Why did the Home Office add pharmacists to the shortage occupation list?
What was the government's thinking behind last year's decision to add pharmacists to its list of professions experiencing a shortage in England?
Whether or not there is a shortage of pharmacists is a debate that has raged in the sector over the past year – with some arguing that there is a concerning lack of pharmacists, while others maintain that the register has never been so full.
Adding fuel to the dispute, the Home Office accepted recommendations from the Migration and Advisory Committee (MAC) to add pharmacist roles to the shortage occupation list (SOL) in March last year.
However, some locum pharmacists and the Pharmacists’ Defence Association (PDA) have questioned whether pharmacists should be on the list.
PDA director Paul Day wrote in C+D Big Debate on the issue last year: “Although the government [was] persuaded to return ‘pharmacist’ to the SOL, and some community pharmacy branches temporarily close with the company/contractor claiming this is due to a shortage of pharmacists, it would be naive to take just that as evidence that there is in fact a real shortage of pharmacists.”
This hotly contested debate is expected to continue for the foreseeable, as C+D understands that the SOL will be reviewed later this year, and that pharmacists will be in scope of the MAC’s upcoming review into professions facing a shortage.
With this in mind, C+D asked the Home Office and the MAC to shed light on how the decision to add pharmacists to the SOL was reached. Here’s what we found out.
Ministers have final say but MAC review carries weight
Home Office ministers ultimately decide which professions need to be added to the SOL, C+D understands. But they value findings shared with the government by the MAC.
In 2020, before pharmacists even were added to the SOL, the Home Office introduced the Health and Care Visa – part of the Skilled Worker Visa. This visa offers healthcare professionals including pharmacists “fast-track entry, reduced visa fees and dedicated support to come to the UK with their families”, the government wrote in its guidance.
While pharmacists are both on the SOL and eligible for the Health and Care Visa, “businesses need to make long-term investments in the UK domestic workforce, including offering improved pay and conditions to attract and retain staff”, a Home Office spokesperson told C+D.
MAC: both quantitative and empirical data are analysed
When the MAC previews whether a profession should be recommended for addition to the SOL, it “always” looks at both the “quantitative data available and evidence from stakeholders to determine whether immigration can be an effective and appropriate response to occupation shortage in the economy”, MAC chairman Professor Brian Bell told C+D.
A MAC spokesperson then went on to explain that the purpose of such reviews is to determine which occupations are experiencing a shortage. This could be due to employers struggling to secure adequate numbers of candidates with the right skills or the MAC could judge that migration is suitable to respond to a shortage, they explained.
The committee looks at nine quantitative indicators – including wages, vacancies and employment – to help it reach a decision.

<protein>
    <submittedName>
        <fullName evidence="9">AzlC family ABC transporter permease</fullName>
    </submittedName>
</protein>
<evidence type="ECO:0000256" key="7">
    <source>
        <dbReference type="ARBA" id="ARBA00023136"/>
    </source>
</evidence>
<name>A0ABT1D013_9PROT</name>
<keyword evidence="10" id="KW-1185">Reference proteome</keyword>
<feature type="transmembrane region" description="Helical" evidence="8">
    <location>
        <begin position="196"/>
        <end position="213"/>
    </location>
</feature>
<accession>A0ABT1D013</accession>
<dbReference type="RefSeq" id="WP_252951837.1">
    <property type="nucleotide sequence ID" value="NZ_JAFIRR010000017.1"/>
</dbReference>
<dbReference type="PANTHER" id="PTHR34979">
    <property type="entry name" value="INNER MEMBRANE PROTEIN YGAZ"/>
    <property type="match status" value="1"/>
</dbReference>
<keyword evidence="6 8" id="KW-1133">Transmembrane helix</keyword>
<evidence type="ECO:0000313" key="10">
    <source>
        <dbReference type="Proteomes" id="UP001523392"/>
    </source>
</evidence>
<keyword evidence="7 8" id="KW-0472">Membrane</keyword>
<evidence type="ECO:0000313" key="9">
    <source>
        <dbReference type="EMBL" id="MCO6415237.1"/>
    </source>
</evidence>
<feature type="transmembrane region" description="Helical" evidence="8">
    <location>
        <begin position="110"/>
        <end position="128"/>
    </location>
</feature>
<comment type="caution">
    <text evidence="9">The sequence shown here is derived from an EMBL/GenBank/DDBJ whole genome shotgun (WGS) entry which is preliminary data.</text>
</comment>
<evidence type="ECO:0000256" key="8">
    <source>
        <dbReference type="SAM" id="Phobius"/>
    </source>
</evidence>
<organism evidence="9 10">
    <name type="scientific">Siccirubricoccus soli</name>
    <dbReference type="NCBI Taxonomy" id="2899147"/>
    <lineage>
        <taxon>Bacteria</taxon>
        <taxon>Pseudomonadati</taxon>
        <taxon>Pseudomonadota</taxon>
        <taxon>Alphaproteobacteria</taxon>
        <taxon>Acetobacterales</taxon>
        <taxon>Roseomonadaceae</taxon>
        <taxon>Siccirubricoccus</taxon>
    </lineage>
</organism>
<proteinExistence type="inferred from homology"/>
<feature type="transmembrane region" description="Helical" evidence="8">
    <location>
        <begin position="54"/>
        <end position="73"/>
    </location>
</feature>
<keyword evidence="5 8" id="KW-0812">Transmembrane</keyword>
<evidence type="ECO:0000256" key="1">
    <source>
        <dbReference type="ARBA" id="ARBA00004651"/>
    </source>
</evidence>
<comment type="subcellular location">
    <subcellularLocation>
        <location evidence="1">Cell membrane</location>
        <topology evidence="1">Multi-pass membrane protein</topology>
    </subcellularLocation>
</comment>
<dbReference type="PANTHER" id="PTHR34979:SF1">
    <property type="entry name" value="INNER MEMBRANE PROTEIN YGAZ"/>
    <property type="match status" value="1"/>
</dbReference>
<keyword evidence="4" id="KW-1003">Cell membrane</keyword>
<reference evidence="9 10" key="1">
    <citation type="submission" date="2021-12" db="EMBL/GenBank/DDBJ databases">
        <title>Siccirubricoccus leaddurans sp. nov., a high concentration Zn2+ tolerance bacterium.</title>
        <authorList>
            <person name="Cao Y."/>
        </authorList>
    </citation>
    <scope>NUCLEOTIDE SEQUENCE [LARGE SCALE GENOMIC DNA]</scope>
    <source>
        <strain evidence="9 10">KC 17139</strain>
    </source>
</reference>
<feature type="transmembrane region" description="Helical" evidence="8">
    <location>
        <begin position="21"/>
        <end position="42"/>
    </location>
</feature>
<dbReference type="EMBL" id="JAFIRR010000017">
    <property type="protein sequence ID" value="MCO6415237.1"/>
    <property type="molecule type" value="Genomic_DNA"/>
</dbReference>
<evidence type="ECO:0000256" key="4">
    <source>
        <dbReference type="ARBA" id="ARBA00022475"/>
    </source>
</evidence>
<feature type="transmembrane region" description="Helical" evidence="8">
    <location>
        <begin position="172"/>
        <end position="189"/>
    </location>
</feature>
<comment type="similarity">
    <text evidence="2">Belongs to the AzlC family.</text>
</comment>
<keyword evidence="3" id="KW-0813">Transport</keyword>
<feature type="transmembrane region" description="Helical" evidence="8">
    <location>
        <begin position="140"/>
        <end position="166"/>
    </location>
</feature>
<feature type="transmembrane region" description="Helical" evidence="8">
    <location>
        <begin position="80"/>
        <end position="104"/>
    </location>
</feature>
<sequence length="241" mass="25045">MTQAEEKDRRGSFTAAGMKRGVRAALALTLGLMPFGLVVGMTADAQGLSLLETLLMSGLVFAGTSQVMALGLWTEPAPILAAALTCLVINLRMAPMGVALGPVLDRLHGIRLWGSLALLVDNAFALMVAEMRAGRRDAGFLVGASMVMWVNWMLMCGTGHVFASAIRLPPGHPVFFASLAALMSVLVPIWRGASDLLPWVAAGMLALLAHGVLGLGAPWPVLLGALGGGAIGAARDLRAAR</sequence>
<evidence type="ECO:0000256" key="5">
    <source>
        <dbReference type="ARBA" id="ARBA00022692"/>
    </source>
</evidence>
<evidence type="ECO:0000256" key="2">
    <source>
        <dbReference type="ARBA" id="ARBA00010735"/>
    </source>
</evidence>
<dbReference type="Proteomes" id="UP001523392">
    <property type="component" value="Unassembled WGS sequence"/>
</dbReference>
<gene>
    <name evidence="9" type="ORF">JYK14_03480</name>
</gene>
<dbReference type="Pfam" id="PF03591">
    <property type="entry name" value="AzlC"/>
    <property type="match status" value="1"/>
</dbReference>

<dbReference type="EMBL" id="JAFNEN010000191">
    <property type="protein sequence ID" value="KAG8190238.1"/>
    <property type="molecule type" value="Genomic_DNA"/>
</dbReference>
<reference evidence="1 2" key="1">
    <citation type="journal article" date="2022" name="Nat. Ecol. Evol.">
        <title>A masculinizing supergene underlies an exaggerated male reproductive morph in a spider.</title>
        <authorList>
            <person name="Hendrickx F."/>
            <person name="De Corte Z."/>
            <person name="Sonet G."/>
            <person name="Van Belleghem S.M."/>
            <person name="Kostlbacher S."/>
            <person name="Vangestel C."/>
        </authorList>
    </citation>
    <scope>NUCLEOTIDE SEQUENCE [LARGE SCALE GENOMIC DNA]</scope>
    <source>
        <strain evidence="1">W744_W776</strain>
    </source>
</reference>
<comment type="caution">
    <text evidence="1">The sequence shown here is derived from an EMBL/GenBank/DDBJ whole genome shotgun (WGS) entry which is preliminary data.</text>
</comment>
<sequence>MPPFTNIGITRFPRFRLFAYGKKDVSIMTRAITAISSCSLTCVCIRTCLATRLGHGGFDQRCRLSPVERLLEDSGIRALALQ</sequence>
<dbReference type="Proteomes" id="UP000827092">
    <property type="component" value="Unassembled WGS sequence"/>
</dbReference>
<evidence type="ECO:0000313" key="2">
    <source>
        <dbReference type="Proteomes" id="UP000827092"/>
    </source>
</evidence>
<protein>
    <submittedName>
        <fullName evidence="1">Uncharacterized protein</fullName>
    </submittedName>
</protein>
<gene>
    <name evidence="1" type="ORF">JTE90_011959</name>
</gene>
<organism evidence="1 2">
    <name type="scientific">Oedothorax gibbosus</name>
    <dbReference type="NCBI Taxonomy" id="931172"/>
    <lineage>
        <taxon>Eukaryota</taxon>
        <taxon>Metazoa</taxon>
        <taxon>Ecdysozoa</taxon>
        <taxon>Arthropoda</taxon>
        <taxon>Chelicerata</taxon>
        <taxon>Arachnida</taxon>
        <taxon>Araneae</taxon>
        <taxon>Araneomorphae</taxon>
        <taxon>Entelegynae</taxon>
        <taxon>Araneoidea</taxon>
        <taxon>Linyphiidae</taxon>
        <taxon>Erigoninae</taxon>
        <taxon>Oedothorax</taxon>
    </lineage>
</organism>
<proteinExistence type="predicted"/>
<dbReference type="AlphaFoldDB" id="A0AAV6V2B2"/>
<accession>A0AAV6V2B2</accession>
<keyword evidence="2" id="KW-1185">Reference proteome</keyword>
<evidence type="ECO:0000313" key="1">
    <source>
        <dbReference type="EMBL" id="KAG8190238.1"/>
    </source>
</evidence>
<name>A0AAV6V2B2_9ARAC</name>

It then goes on to consider whether adding a profession to the list would resolve the shortage – what it calls a “sensible criterion”. It is at this stage that the committee considers evidence received by sector stakeholders.
Evidence from stakeholders
Just two pharmacy stakeholders responded to the MAC’s call for evidence in 2020. The committee told C+D it was not at liberty to share who these were, as it argued they should be able to share their views with the committee without being named.
On top of the evidence from the two stakeholders, the MAC said it also received a joint submission by NHS Employers. Additionally, the committee held meetings with several representative bodies, it told C+D.
While its 2020 call for evidence may not have been met with much success, the MAC welcomes evidence from anyone who would like to submit it for its next review, it told C+D, adding that it also receives requests for certain professions to be removed from the list.
However, the committee reviews hundreds of applications so it is “infeasible” to proactively review each of them, it told C+D.
COVID-19 was a factor
Ultimately, COVID-19 was the decisive factor that tipped the balance in favour of adding pharmacists to the list.
The MAC carried out its 2020 review of the SOL “during the onset of the COVID-19 pandemic”, it told C+D. It was “convinced” during its review that “pharmacists had an important role to play and their addition to the SOL was a sensible response”, Professor Bell added.
In its review, the committee agreed that while it could not demonstrate a shortage of pharmacists in 2019, the situation changed in 2020 – when pharmacists were battling in the frontline against COVID-19 and were “considered a high-risk occupation” due to their exposure to the virus.
Pharmacists were facing increasing pandemic-related pressures at the time of the review, which could result in both short- and long-term implications for the pharmacy workforce, according to the committee.
The MAC was cautious in its approach and, within the context of the global pandemic, decided to favour the addition of healthcare occupations to the SOL where there was evidence indicating a shortage.
With the possibility of another SOL review on the horizon, it will be interesting to see whether pharmacists make it onto the revised list and what effect that decision – whatever the outcome – will have on the sector in the long term.
Catch up with C+D’s most recent Big Debate, which asked: Is there a shortage of community pharmacists?